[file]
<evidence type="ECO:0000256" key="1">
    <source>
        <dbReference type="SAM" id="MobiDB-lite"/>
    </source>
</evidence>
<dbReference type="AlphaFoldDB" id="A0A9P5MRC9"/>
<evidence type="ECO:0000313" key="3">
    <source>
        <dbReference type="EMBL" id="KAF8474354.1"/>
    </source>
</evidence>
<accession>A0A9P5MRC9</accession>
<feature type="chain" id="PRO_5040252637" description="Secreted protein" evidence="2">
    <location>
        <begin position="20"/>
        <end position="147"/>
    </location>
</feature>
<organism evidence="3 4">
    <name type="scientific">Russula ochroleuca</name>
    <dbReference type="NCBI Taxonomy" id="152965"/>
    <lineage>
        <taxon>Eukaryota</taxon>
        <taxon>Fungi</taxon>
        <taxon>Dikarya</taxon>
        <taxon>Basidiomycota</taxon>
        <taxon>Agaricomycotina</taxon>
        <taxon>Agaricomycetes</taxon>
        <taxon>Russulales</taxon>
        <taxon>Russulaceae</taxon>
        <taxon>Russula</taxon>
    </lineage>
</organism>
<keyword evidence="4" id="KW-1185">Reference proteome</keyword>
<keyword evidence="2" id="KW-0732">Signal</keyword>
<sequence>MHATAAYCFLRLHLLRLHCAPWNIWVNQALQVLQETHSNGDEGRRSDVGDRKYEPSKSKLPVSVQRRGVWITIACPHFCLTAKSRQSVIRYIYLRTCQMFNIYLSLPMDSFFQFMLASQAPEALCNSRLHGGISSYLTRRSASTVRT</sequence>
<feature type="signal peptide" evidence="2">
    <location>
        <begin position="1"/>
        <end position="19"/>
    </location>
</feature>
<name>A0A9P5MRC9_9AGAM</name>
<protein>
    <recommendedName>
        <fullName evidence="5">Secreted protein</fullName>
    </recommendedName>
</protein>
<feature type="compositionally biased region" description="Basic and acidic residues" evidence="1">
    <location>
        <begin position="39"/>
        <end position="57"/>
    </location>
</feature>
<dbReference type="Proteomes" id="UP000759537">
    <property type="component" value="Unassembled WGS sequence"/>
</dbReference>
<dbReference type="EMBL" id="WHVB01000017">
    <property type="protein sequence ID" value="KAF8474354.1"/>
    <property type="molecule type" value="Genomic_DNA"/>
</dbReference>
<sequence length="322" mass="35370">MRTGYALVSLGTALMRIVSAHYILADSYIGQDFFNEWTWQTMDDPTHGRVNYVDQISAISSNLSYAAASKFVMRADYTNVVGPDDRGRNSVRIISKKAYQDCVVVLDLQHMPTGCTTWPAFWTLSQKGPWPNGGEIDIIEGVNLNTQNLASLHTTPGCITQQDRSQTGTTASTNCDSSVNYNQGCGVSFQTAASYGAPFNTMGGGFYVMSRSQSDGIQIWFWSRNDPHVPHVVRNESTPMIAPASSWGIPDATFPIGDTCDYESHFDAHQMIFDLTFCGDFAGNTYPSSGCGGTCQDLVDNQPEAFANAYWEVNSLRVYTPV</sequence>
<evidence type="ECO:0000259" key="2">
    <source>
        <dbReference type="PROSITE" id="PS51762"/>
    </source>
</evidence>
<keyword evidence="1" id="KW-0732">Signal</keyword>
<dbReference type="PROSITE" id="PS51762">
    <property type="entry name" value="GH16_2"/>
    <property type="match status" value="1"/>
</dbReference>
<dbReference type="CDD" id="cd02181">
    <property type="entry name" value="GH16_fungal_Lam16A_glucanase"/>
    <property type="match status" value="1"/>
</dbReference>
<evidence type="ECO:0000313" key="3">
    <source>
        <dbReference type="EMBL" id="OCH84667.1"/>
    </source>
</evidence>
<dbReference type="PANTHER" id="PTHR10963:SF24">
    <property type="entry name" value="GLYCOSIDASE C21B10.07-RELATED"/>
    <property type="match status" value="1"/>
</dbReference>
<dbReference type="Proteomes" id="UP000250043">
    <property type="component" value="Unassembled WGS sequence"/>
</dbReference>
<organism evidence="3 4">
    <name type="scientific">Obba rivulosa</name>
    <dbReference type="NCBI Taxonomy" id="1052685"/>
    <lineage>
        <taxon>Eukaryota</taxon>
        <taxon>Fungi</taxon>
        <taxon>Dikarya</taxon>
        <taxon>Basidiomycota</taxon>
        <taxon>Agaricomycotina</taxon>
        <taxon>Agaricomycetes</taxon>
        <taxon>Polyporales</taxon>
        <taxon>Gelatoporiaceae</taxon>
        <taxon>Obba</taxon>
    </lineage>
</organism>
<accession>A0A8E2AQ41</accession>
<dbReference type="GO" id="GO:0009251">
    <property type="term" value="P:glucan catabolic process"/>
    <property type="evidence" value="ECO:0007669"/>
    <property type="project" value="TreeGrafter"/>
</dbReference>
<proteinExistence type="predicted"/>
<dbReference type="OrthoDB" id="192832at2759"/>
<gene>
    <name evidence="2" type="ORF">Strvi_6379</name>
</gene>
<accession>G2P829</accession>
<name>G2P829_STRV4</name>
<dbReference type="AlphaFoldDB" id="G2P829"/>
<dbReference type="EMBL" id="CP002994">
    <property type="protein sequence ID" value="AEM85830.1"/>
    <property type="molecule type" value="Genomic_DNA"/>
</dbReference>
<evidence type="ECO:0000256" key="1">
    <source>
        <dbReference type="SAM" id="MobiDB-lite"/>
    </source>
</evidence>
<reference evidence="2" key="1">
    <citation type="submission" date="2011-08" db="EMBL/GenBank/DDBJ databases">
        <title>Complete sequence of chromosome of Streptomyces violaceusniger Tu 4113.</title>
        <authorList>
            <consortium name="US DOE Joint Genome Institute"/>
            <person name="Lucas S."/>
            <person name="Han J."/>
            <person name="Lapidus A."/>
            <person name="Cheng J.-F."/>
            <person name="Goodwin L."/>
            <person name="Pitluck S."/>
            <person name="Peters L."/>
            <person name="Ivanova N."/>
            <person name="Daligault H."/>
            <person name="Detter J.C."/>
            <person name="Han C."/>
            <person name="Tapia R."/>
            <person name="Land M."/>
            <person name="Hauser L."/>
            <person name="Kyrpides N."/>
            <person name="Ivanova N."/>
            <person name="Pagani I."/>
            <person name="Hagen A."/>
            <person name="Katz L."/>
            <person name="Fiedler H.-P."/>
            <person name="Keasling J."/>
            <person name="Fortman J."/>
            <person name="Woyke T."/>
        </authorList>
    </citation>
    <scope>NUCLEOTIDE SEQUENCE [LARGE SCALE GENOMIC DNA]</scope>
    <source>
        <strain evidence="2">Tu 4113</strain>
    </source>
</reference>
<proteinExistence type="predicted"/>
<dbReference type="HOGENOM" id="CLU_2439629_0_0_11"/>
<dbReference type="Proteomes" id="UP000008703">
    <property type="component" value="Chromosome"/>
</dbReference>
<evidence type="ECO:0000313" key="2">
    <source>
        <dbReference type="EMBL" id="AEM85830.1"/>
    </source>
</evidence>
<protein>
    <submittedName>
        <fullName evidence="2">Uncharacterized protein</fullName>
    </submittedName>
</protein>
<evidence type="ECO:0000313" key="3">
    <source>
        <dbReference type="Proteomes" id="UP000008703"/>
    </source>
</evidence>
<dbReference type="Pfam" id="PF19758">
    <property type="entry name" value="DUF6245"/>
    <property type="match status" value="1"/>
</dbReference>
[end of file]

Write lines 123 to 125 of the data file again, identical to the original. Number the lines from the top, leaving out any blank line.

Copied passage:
    <source>
        <dbReference type="SAM" id="MobiDB-lite"/>
    </source>